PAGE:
One of the most economically potent, but least-documented, segments of the American home real-estate market is stirring this summer.
New, unreleased national studies reveal that families who rent single-family houses and condominiums are far better heeled, far more numerous than many analysts believed--and highly likely to buy a house in the early phases of this economic recovery.
Preliminary estimates from the Census Bureau indicate that upwards of 9 million families across the country now rent single-family homes.
That number swelled significantly during the tough economic years 1980 through 1982, according to a private real-estate firm that has just conducted a major survey of the occupants of those houses.
Epic Realty Services Inc. of Falls Church--the largest manager of single-family rental houses and condos in the country--polled its nearly 6,000 tenants in 32 states and came up with some eye-opening results:
* The economic jolts of the past several years--from plant closings to high interest rates--have forced large numbers of families who would otherwise be homeowners to turn into renters instead.
Two out of three of those "postponed purchasers," however, now are poised to jump from rental to ownership--provided that rates stay in their current range or below.
* Although apartment renters typically have income profiles substantially below those of homeowners, the people who live in the nation's single-family rental homes are an upscale group.
Nearly 40 percent of the rental home tenants in Epic's units have gross family incomes of $35,000 a year or more. The nearly 6,000 homes in the survey range from tiny, low-cost condos in Denver and San Antonio to $100,000-and-up properties in the surburbs of cities such as Washington, Dallas, Philadelphia and San Diego.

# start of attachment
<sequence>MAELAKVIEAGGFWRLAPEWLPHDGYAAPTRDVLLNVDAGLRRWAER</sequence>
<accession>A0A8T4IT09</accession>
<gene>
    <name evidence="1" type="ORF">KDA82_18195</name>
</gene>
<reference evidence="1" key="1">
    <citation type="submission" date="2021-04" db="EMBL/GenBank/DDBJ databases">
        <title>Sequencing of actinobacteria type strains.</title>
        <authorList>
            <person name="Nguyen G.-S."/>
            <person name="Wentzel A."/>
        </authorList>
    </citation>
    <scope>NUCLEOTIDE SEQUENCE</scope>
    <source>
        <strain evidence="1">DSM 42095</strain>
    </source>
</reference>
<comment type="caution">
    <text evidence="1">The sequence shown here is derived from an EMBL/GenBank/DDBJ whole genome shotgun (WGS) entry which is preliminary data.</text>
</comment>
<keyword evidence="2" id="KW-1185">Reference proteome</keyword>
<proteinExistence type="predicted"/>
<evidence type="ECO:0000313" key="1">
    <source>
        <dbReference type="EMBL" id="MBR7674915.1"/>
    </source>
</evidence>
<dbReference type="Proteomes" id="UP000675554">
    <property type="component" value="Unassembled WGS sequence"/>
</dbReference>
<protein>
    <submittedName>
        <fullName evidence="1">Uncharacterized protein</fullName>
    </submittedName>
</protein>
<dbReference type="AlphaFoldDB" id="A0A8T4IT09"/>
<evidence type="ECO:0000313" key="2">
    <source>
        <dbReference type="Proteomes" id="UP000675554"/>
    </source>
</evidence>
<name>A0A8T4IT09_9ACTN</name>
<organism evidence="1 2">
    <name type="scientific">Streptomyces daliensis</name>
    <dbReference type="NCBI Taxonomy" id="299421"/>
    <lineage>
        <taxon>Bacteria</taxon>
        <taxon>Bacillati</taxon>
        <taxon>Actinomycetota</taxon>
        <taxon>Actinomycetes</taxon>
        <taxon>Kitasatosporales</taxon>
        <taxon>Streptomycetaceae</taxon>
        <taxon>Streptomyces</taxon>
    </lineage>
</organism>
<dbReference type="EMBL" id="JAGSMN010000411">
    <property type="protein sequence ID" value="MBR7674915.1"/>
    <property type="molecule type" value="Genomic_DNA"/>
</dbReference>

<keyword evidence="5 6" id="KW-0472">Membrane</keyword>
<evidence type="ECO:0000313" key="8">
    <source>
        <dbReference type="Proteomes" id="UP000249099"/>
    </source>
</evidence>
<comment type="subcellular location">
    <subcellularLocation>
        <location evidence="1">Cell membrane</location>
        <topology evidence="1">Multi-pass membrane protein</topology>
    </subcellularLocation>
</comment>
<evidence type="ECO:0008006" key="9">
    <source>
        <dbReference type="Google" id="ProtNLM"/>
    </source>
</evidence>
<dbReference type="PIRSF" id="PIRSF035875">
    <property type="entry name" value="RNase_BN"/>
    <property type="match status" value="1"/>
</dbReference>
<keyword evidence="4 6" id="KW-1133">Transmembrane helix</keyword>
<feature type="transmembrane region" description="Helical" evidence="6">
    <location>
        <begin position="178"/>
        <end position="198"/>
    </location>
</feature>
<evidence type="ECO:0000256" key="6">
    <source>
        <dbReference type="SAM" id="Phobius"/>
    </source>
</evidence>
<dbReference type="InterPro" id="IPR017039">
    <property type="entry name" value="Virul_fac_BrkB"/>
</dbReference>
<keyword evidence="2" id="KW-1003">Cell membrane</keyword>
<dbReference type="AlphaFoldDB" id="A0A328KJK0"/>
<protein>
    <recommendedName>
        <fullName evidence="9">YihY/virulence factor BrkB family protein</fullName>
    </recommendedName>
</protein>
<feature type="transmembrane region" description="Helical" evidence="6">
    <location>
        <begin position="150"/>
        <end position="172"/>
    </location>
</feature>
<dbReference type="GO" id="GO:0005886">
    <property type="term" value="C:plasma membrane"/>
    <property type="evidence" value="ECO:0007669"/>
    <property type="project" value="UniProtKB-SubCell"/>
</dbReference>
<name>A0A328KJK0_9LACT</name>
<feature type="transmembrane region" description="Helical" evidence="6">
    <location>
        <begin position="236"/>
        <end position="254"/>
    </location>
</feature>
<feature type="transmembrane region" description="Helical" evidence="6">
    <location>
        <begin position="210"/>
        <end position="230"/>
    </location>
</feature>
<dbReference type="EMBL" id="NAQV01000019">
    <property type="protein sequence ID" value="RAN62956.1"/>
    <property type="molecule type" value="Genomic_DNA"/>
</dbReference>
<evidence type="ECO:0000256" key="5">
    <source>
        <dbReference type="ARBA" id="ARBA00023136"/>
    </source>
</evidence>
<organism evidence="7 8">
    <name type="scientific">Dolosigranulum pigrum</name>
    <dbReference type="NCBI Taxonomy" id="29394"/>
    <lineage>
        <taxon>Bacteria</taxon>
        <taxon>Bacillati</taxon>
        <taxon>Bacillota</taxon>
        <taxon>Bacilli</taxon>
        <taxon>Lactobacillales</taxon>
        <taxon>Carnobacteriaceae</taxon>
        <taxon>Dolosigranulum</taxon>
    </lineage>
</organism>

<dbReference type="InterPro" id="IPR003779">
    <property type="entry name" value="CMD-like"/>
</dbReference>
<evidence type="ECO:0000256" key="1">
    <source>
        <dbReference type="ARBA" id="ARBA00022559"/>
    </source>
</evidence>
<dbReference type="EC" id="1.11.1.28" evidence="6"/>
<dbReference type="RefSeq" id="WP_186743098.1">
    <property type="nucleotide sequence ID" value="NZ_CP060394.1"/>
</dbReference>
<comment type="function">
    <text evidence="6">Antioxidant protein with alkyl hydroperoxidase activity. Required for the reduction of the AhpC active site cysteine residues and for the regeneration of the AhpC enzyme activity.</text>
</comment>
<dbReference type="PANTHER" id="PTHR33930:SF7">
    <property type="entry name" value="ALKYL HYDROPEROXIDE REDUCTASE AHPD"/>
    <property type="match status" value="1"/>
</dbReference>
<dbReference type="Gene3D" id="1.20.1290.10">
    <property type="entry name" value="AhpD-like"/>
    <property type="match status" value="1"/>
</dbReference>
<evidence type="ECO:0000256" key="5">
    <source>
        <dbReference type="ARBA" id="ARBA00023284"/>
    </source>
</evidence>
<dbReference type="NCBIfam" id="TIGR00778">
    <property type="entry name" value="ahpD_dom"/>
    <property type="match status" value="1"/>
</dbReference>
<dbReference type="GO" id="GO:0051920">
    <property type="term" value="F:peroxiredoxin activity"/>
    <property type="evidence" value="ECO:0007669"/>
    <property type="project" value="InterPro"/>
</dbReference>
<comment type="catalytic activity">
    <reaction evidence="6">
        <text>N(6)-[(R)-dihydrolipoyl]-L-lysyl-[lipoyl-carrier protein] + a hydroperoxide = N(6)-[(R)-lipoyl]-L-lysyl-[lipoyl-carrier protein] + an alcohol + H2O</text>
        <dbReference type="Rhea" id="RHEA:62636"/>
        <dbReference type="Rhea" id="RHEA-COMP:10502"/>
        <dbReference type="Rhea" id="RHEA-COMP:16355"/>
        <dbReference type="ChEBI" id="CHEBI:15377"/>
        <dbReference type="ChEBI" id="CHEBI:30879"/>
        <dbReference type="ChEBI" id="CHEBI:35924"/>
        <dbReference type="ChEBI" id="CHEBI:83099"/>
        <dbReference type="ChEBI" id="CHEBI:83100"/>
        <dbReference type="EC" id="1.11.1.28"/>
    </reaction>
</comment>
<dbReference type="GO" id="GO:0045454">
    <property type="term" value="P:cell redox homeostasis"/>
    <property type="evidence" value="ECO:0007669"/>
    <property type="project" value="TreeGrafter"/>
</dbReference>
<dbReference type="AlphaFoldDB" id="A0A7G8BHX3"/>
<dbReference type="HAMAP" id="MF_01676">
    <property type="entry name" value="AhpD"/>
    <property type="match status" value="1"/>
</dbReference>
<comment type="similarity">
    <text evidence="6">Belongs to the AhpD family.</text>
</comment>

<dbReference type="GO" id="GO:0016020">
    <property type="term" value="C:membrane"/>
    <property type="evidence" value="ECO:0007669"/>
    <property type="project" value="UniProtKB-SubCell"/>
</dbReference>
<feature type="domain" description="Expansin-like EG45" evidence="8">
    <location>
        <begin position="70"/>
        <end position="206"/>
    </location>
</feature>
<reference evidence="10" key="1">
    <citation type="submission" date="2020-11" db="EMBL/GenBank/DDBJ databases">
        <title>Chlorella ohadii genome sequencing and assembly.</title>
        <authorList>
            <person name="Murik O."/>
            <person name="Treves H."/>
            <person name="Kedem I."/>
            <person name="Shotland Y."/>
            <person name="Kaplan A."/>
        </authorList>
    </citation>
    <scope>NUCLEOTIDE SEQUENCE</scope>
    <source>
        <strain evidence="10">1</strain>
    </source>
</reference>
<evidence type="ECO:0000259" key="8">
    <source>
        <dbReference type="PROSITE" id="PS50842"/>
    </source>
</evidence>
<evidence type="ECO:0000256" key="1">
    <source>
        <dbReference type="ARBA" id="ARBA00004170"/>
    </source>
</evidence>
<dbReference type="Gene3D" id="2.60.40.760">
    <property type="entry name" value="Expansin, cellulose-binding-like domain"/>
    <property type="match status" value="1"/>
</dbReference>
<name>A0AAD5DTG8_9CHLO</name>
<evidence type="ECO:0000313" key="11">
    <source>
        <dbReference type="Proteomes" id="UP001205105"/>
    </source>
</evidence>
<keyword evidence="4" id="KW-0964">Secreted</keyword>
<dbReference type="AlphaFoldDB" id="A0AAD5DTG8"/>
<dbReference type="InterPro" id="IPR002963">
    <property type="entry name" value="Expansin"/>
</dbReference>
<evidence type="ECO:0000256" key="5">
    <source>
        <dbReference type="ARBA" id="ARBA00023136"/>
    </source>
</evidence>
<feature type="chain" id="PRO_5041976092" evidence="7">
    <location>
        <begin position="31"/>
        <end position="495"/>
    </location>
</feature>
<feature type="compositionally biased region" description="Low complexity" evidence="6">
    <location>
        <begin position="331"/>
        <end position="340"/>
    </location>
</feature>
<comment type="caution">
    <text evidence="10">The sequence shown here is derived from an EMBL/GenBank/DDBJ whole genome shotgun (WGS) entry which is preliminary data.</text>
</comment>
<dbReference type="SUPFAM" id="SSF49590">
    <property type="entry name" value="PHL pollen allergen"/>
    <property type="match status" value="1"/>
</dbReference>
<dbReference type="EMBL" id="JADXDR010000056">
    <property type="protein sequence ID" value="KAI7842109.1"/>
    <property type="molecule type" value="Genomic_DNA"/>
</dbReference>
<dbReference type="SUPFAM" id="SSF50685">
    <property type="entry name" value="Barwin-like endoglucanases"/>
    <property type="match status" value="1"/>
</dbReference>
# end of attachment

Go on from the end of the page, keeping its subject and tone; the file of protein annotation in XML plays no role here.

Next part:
* Far more residents of rental homes and condos are former homeowners--people displaced temporarily by divorce, business reverses and relocations--than real estate analysts previously believed.
Census bureau data confirm that at least one out of every three home renters today was a homeowner at his last address. More than 60 percent of Epic Realty's renters say they were homeowners at some point in their past. These displaced people don't have the capital to buy a home, says Eugene Isaacs, president of Epic Realty Services. "But they're absolutely determined to hold on to a living environment as close to their former standard as possible.
"That's why they rent a whole house--even if it drains them financially."
* Rents for houses and condos are moving up more rapidly than inflation--10 to 12 percent a year is not uncommon--putting additional pressure on tenants in most markets to join (or rejoin) the ranks of homeowners sooner rather than later.
Rents that tenants pay per square foot are significantly lower across the country for detached, single-family homes than for rental condominium units.
The average detached single-family home renter pays $507 per month for a home with about 1,433 square feet.
That works out to rent payments of 35 cents per square foot per month.
Tenants in condominiums, by comparison, typically pay one-third more per square foot for their space.
Average condominium rents throughout the country in Epic's study were $474 a month for a unit with 1,016 square feet. That comes to 46 cents a month for every square foot of space.
* Rents for single-family homes in several metropolitan areas are absolute bargains by national standards.
Washington, for instance--which is possibly the most active home rental area per capita in the country--offers the lowest-cost monthly rents relative to the resale value of the homes involved.
Typical rents in and around Washington represent 0.64 percent per month of the appraised resale value of the house. An $82,600 suburban rental house, in other words, will command $532 a month in rent.
In areas with tighter single-family rental supplies, by comparison, one month's rent often approaches or exceeds 1 percent of resale value.
In the Philadelphia-Southern New Jersey market, for example, a $50,000 house in Epic Realty's management portfolio typically commands $517 a month--nearly as much as that for a house valued $30,000 more in the Washington area.
"That's great for the investors who own those homes," says Isaacs, "But it increases the pressure for tenants to buy their homes rather than renting."